The incident showed how a driver can still be liable for a crash in a Level 2 autonomous system, even if the car is actually driving at the time the accident occurs. But more importantly, it shows how insurance doesn't become obsolete simply because of autonomous tech, as accidents can, and will, still happen.
That being said, it's important not to conflate the Tesla Autopilot accident as proof that autonomous tech is dangerous. NHTSA already proved otherwise by showing how Tesla vehicle crash rates of plummeted since Autopilot was installed.
Widespread adoption of self-driving cars could eliminate 90% of auto accidents in the US, according to a report by McKinsey & Co.
But Tesla shows we're already seeing the number of accidents being reduced as automakers install autonomous technology in their cars, even if the cars aren't fully self-driving yet.
That means the premium prices will have to fall to account for that fact that cars are inherently getting safer.
Motor insurance accounts for 42% of Property and Casualty insurance, which is a $200 billion market in the US alone, according to the KPMG report. A comprehensive motor insurance policy usually covers loss due to theft, fire, or collision to both the vehicle itself and a third-party property. However, collision claims account for around 80% of the total claim cost, meaning they come with the highest risk premium.
Insurers are already preparing for the ripple effects of that reality. Insurers like Cincinnati Financial and Mercury Genera have already noted in SEC filings that driverless cars have the potential to threaten their business models.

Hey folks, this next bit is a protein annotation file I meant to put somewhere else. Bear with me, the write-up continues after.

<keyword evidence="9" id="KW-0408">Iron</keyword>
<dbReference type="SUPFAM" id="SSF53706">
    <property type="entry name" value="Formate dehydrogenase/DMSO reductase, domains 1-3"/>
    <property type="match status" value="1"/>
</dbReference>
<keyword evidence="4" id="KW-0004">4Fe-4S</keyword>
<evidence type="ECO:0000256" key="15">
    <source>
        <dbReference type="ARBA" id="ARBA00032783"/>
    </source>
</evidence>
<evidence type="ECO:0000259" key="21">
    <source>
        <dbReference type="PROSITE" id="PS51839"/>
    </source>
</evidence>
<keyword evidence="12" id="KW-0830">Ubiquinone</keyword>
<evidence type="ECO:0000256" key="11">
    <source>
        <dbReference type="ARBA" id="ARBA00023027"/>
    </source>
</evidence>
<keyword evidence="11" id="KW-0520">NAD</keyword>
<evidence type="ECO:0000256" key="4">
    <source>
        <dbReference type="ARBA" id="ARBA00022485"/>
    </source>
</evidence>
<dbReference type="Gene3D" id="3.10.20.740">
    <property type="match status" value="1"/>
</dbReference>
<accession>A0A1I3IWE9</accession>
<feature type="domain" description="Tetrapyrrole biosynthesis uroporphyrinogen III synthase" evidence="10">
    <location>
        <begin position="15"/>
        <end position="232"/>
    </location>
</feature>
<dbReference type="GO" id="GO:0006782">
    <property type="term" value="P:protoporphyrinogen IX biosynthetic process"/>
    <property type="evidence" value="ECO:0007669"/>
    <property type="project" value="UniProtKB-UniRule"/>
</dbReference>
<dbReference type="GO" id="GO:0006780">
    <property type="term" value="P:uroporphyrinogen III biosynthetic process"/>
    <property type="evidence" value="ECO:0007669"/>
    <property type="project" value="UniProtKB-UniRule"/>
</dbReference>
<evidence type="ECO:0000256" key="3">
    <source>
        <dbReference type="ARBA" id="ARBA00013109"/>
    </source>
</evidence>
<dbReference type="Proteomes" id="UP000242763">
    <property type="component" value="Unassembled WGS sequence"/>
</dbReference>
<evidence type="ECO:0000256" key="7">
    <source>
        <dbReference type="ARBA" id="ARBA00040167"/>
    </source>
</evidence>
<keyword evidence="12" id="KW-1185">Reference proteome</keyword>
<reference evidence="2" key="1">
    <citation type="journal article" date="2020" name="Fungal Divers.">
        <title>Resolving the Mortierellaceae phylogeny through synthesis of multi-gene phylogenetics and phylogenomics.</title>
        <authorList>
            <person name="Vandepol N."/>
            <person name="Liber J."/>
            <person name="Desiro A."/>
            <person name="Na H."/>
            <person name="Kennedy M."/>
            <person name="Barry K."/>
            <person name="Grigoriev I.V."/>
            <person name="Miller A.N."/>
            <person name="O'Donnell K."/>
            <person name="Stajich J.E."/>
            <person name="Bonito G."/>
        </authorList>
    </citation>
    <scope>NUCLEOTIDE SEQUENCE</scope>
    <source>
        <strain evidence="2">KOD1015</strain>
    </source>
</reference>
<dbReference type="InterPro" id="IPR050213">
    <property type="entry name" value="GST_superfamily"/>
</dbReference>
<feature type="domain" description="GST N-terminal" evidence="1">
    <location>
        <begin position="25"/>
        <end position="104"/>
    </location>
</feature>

The government's hands-off approach
Even though lingering questions about liability remain, Drake said it seems unnecessary for NHTSA to set regulations addressing the issue as the insurance industry seems well-equipped to adapt as self-driving cars hit the road. Anders Eugensson, Volvo's director of government affairs, also said it's unnecessary for the government to set regulations determining liability.
"If you look at product liability today there is always a process determining who is liable and if there is shared liability," Eugensson wrote in an email. "The self-driving cars will need to have data recorders which will give all the information needed to determine the circumstances around a crash. This will then be up to the courts to evaluate this and decide on the liabilities."
Experts agree that there will be an inevitable series of lawsuits as self-driving cars hit the road that will allow legal responsibility to be determined over time.
NHTSA did not reply to Business Insider's requests for comment for this article. But it seems likely NHTSA will take a hands-off approach as the government hasn't shown signs it will release regulations for self-driving cars, despite pleas from major automakers to do so.
NHTSA released guidelines for self-driving vehicles that ask states to develop uniform policies for self-driving cars to avoid disparate state-by-state regulations.
With the government unlikely to intervene, at least in the near future, it will be up to the insurance industry to adjust for the arrival of self-driving cars.
Tesla CEO Elon Musk made a similar point during the company's most recent earnings call as well.
"If we find that the insurance providers are not matching the insurance proportionate to the risk of the car then if we need to we will in-source it," Musk said. "But I think we'll find that insurance providers do adjust the insurance cost proportionate to the risk of a Tesla."